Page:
The whole day I tried to answer your questions as best I could, but because you’re 4, you didn’t ask all of the questions, and I certainly couldn’t really explain to you fully why we marched so here is my attempt at explaining to you why we marched together as mother and daughter on January 21st.

When I was little (about your age), my mom took me to two marches… I don’t really remember either of them but I’ve heard the stories. One was about pro-choice issues, and one was a Gay Pride parade. Even though I don’t remember them, I’ve always felt like that was the beginning of my starting to understand why it’s important to stand up for what you believe in and stand up for those you care about. So even if you don’t remember our day, I have pictures to show you and stories to tell you, and even now (almost 2 weeks later), I still love hearing you chant, “Show me what democracy looks like! This is what democracy looks like!”

When my mom (your Gaggee) was younger, she marched on Washington for women’s rights, the right to choose, equal rights for Blacks and Whites, and other vitally important issues of human and civil rights.  We marched on January 21st because it is sickening and disheartening that we are still fighting for these same issues over 40 years later.  My mom marched in the hopes that I wouldn’t have to fight the same battles she fought and now I marched for you in the hopes that you don’t have to fight these same battles.  These issues should have been settled long ago and we should not be fighting again and again for the same things. (Sure, new issues come up all the time as society changes and technology advances, but we should not still be making arguments about why a woman should be the one to decide whether or not she wants to go on birth control, whether or not she wants to have an abortion.  We should not be arguing anymore about the fact that women should be paid just as much as men for doing the same job they do as well as they do it.  We should not be arguing about the fact that inner-city Black kids deserve the same educational opportunities that suburban White kids have.)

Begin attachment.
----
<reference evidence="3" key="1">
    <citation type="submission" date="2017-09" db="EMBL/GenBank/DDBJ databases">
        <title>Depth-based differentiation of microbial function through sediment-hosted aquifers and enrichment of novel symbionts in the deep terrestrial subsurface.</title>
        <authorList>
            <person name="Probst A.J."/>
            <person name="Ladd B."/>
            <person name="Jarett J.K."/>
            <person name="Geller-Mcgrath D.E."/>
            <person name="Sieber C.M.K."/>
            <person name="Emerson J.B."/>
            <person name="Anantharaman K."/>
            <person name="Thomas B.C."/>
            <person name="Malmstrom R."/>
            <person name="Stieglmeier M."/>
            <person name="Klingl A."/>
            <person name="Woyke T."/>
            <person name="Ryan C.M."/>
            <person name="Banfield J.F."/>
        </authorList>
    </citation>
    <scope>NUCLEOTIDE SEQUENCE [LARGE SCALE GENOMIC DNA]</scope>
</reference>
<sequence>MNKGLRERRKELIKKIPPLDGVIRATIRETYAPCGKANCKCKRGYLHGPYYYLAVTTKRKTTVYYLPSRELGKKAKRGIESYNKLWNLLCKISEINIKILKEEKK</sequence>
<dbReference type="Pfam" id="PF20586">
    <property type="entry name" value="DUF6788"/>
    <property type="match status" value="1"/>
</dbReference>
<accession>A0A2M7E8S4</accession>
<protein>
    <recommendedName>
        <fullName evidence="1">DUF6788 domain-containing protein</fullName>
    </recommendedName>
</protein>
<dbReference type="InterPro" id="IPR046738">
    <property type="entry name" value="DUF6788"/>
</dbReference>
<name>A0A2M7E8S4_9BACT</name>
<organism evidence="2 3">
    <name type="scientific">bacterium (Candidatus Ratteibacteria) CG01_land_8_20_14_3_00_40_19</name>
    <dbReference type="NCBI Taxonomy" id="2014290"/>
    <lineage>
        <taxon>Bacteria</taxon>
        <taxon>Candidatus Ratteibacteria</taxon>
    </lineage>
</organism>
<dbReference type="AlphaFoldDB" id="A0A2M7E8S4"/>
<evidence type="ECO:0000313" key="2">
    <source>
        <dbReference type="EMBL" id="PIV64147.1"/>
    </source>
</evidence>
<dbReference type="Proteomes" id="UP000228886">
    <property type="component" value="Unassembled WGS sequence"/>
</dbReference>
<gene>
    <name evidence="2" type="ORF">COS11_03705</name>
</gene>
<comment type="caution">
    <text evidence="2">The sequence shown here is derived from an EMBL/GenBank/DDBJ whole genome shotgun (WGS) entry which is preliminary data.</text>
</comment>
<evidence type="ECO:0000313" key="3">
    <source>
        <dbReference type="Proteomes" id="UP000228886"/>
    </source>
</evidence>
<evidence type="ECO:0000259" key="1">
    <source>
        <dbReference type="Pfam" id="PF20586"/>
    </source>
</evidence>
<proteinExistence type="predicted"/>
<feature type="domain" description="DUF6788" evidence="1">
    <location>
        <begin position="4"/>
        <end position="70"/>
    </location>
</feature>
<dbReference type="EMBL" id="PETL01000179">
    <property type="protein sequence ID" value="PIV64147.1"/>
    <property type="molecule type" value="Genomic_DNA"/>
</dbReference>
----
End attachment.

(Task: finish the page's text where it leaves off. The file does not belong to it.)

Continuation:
We have kept you shielded as much as possible from the ordeal we just went through, but if Donald Trump and his people have their way, the decision we just had to make would be illegal, or at least significantly more difficult than it was.  Cause call it what you will, I just had an abortion.  We terminated an otherwise viable pregnancy.  We saw and heard the heartbeat.  We saw the embryo with its little “crown” and “rump.”  The little thing inside of me could have grown into a baby.  There is a small possibility that I could have carried that pregnancy to term, but making that choice could have put my life in grave danger, and could have left you without a mother and Daddy without a wife.  Given all the information available to us, I decided that taking that risk was not worth it.  Instead, I chose to continue with the other (the “good”) side of my uterus intact in the hopes that some day we can have a healthy pregnancy on that side and carry a little sibling for you to term. Believe me, the decision we made was not an easy one, but it was one we had to make and one we were free to make on our own, as a family, based on our beliefs, our hopes for the future, and with the advice of my doctors, who gave us all of the information they possessed.  Nobody pressured us to make a decision one way or the other and I never felt judged for making the decision we made.  That is how it should be.  NOBODY should ever be allowed to tell another human being (well… with limited exceptions (I’m a lawyer, what can I say?)) what choices they should make for their body.  Pregnancy is not an easy thing and nobody should ever be forced to go through a pregnancy that they do not want.  I don’t care what the reason is that they don’t want it… NOBODY should be forced to go through a pregnancy that they do not want.  It’s your body, it’s your choice.  The choice that we had to make was made ever so slightly easier because, from a Jewish perspective, there was only one choice to make.  In Judaism, life does not begin until birth and in the case of choosing between the life of an unborn baby or the life of a mother, the life of the mother is always considered first.  But even if I just didn’t want to be pregnant, that should still be my choice to make.  Even if the condom breaks, it’s a woman’s choice to decide what should happen to her body.  If a woman is raped, it’s her choice and her choice alone what to do with her body.  And that is why I marched.  Because YOU should always be allowed to make the decisions that you want for your body.